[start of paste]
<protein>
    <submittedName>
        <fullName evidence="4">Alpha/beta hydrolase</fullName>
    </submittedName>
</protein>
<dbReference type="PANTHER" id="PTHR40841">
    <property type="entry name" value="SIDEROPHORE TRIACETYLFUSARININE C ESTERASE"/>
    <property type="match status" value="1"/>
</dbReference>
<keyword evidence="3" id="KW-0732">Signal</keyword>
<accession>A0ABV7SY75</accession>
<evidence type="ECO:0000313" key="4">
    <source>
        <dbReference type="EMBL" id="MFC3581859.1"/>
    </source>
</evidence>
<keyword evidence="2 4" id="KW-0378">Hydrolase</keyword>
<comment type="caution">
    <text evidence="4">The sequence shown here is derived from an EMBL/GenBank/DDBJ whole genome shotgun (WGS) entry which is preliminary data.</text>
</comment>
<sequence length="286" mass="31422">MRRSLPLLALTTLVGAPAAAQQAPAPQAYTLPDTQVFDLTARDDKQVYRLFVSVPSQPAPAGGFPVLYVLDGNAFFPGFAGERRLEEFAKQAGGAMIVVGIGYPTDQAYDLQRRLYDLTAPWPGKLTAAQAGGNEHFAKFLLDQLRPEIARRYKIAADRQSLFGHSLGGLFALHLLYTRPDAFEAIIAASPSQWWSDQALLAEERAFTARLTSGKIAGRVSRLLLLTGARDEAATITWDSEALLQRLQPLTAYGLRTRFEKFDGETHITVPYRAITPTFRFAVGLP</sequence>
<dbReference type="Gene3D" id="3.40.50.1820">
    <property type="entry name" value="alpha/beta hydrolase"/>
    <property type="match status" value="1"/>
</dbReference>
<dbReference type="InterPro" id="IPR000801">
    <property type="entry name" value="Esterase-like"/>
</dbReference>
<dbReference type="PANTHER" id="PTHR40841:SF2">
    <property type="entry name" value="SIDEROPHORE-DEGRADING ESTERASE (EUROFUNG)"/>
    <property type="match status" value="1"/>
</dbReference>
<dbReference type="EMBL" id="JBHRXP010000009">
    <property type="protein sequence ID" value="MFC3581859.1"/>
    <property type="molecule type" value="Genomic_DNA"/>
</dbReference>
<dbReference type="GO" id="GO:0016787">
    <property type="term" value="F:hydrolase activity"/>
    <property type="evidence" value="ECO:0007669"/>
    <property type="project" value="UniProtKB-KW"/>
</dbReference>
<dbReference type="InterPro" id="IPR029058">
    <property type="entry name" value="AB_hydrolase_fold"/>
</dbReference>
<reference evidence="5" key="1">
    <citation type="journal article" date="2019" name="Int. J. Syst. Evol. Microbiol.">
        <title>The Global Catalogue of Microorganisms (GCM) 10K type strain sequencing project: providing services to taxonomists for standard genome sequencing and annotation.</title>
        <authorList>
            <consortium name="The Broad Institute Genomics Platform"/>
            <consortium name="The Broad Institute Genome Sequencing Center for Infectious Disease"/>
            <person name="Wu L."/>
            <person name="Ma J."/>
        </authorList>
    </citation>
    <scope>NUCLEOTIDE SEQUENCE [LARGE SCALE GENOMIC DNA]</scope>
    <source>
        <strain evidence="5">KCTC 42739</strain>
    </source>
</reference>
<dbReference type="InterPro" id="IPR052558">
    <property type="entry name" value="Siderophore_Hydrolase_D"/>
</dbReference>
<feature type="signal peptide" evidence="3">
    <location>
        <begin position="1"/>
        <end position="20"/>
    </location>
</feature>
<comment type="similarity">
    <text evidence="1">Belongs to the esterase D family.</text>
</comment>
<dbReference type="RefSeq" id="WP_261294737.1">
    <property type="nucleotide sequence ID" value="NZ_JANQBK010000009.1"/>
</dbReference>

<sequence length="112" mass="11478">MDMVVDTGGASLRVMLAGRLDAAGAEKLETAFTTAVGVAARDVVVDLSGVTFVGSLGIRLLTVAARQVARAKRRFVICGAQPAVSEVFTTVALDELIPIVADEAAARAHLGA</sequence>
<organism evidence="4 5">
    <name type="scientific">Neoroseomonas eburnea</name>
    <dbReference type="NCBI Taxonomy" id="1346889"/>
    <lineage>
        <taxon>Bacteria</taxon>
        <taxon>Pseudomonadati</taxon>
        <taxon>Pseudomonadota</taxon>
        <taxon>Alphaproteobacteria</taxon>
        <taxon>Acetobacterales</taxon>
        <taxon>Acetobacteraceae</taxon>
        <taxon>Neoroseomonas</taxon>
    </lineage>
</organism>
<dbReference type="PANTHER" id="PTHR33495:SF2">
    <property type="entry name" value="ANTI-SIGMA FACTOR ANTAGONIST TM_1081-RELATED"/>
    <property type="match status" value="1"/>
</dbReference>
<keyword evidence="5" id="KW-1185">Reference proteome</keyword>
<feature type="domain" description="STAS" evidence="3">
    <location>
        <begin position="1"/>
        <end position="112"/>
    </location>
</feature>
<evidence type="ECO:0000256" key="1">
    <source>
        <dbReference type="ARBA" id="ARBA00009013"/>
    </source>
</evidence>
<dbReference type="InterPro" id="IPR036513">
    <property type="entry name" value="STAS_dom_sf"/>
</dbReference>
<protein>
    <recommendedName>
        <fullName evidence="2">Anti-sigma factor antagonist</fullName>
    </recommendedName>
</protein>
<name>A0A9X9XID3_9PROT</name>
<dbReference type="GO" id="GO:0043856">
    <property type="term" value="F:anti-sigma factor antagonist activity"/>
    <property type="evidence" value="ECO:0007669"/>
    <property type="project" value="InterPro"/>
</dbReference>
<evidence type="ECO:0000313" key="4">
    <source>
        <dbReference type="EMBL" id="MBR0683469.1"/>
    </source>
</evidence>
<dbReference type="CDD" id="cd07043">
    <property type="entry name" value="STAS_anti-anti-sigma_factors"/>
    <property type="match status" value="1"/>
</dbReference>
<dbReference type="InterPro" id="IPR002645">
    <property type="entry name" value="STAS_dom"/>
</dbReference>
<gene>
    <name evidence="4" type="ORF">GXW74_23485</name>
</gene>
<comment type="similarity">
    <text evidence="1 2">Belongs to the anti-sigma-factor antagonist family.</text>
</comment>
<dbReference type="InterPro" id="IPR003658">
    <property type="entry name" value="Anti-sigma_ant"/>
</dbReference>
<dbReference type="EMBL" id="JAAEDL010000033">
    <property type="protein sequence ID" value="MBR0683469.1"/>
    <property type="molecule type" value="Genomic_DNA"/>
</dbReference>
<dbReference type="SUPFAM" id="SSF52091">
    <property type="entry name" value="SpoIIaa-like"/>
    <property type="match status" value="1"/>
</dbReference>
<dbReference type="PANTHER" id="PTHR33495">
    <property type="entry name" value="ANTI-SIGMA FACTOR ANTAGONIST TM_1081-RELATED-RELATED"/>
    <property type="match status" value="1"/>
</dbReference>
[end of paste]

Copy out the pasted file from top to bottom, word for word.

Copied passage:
<protein>
    <submittedName>
        <fullName evidence="4">Alpha/beta hydrolase</fullName>
    </submittedName>
</protein>
<dbReference type="PANTHER" id="PTHR40841">
    <property type="entry name" value="SIDEROPHORE TRIACETYLFUSARININE C ESTERASE"/>
    <property type="match status" value="1"/>
</dbReference>
<keyword evidence="3" id="KW-0732">Signal</keyword>
<accession>A0ABV7SY75</accession>
<evidence type="ECO:0000313" key="4">
    <source>
        <dbReference type="EMBL" id="MFC3581859.1"/>
    </source>
</evidence>
<keyword evidence="2 4" id="KW-0378">Hydrolase</keyword>
<comment type="caution">
    <text evidence="4">The sequence shown here is derived from an EMBL/GenBank/DDBJ whole genome shotgun (WGS) entry which is preliminary data.</text>
</comment>
<sequence length="286" mass="31422">MRRSLPLLALTTLVGAPAAAQQAPAPQAYTLPDTQVFDLTARDDKQVYRLFVSVPSQPAPAGGFPVLYVLDGNAFFPGFAGERRLEEFAKQAGGAMIVVGIGYPTDQAYDLQRRLYDLTAPWPGKLTAAQAGGNEHFAKFLLDQLRPEIARRYKIAADRQSLFGHSLGGLFALHLLYTRPDAFEAIIAASPSQWWSDQALLAEERAFTARLTSGKIAGRVSRLLLLTGARDEAATITWDSEALLQRLQPLTAYGLRTRFEKFDGETHITVPYRAITPTFRFAVGLP</sequence>
<dbReference type="Gene3D" id="3.40.50.1820">
    <property type="entry name" value="alpha/beta hydrolase"/>
    <property type="match status" value="1"/>
</dbReference>
<dbReference type="InterPro" id="IPR000801">
    <property type="entry name" value="Esterase-like"/>
</dbReference>
<dbReference type="PANTHER" id="PTHR40841:SF2">
    <property type="entry name" value="SIDEROPHORE-DEGRADING ESTERASE (EUROFUNG)"/>
    <property type="match status" value="1"/>
</dbReference>
<dbReference type="EMBL" id="JBHRXP010000009">
    <property type="protein sequence ID" value="MFC3581859.1"/>
    <property type="molecule type" value="Genomic_DNA"/>
</dbReference>
<dbReference type="GO" id="GO:0016787">
    <property type="term" value="F:hydrolase activity"/>
    <property type="evidence" value="ECO:0007669"/>
    <property type="project" value="UniProtKB-KW"/>
</dbReference>
<dbReference type="InterPro" id="IPR029058">
    <property type="entry name" value="AB_hydrolase_fold"/>
</dbReference>
<reference evidence="5" key="1">
    <citation type="journal article" date="2019" name="Int. J. Syst. Evol. Microbiol.">
        <title>The Global Catalogue of Microorganisms (GCM) 10K type strain sequencing project: providing services to taxonomists for standard genome sequencing and annotation.</title>
        <authorList>
            <consortium name="The Broad Institute Genomics Platform"/>
            <consortium name="The Broad Institute Genome Sequencing Center for Infectious Disease"/>
            <person name="Wu L."/>
            <person name="Ma J."/>
        </authorList>
    </citation>
    <scope>NUCLEOTIDE SEQUENCE [LARGE SCALE GENOMIC DNA]</scope>
    <source>
        <strain evidence="5">KCTC 42739</strain>
    </source>
</reference>
<dbReference type="InterPro" id="IPR052558">
    <property type="entry name" value="Siderophore_Hydrolase_D"/>
</dbReference>
<feature type="signal peptide" evidence="3">
    <location>
        <begin position="1"/>
        <end position="20"/>
    </location>
</feature>
<comment type="similarity">
    <text evidence="1">Belongs to the esterase D family.</text>
</comment>
<dbReference type="RefSeq" id="WP_261294737.1">
    <property type="nucleotide sequence ID" value="NZ_JANQBK010000009.1"/>
</dbReference>

<sequence length="112" mass="11478">MDMVVDTGGASLRVMLAGRLDAAGAEKLETAFTTAVGVAARDVVVDLSGVTFVGSLGIRLLTVAARQVARAKRRFVICGAQPAVSEVFTTVALDELIPIVADEAAARAHLGA</sequence>
<organism evidence="4 5">
    <name type="scientific">Neoroseomonas eburnea</name>
    <dbReference type="NCBI Taxonomy" id="1346889"/>
    <lineage>
        <taxon>Bacteria</taxon>
        <taxon>Pseudomonadati</taxon>
        <taxon>Pseudomonadota</taxon>
        <taxon>Alphaproteobacteria</taxon>
        <taxon>Acetobacterales</taxon>
        <taxon>Acetobacteraceae</taxon>
        <taxon>Neoroseomonas</taxon>
    </lineage>
</organism>
<dbReference type="PANTHER" id="PTHR33495:SF2">
    <property type="entry name" value="ANTI-SIGMA FACTOR ANTAGONIST TM_1081-RELATED"/>
    <property type="match status" value="1"/>
</dbReference>
<keyword evidence="5" id="KW-1185">Reference proteome</keyword>
<feature type="domain" description="STAS" evidence="3">
    <location>
        <begin position="1"/>
        <end position="112"/>
    </location>
</feature>
<evidence type="ECO:0000256" key="1">
    <source>
        <dbReference type="ARBA" id="ARBA00009013"/>
    </source>
</evidence>
<dbReference type="InterPro" id="IPR036513">
    <property type="entry name" value="STAS_dom_sf"/>
</dbReference>
<protein>
    <recommendedName>
        <fullName evidence="2">Anti-sigma factor antagonist</fullName>
    </recommendedName>
</protein>
<name>A0A9X9XID3_9PROT</name>
<dbReference type="GO" id="GO:0043856">
    <property type="term" value="F:anti-sigma factor antagonist activity"/>
    <property type="evidence" value="ECO:0007669"/>
    <property type="project" value="InterPro"/>
</dbReference>
<evidence type="ECO:0000313" key="4">
    <source>
        <dbReference type="EMBL" id="MBR0683469.1"/>
    </source>
</evidence>
<dbReference type="CDD" id="cd07043">
    <property type="entry name" value="STAS_anti-anti-sigma_factors"/>
    <property type="match status" value="1"/>
</dbReference>
<dbReference type="InterPro" id="IPR002645">
    <property type="entry name" value="STAS_dom"/>
</dbReference>
<gene>
    <name evidence="4" type="ORF">GXW74_23485</name>
</gene>
<comment type="similarity">
    <text evidence="1 2">Belongs to the anti-sigma-factor antagonist family.</text>
</comment>
<dbReference type="InterPro" id="IPR003658">
    <property type="entry name" value="Anti-sigma_ant"/>
</dbReference>
<dbReference type="EMBL" id="JAAEDL010000033">
    <property type="protein sequence ID" value="MBR0683469.1"/>
    <property type="molecule type" value="Genomic_DNA"/>
</dbReference>
<dbReference type="SUPFAM" id="SSF52091">
    <property type="entry name" value="SpoIIaa-like"/>
    <property type="match status" value="1"/>
</dbReference>
<dbReference type="PANTHER" id="PTHR33495">
    <property type="entry name" value="ANTI-SIGMA FACTOR ANTAGONIST TM_1081-RELATED-RELATED"/>
    <property type="match status" value="1"/>
</dbReference>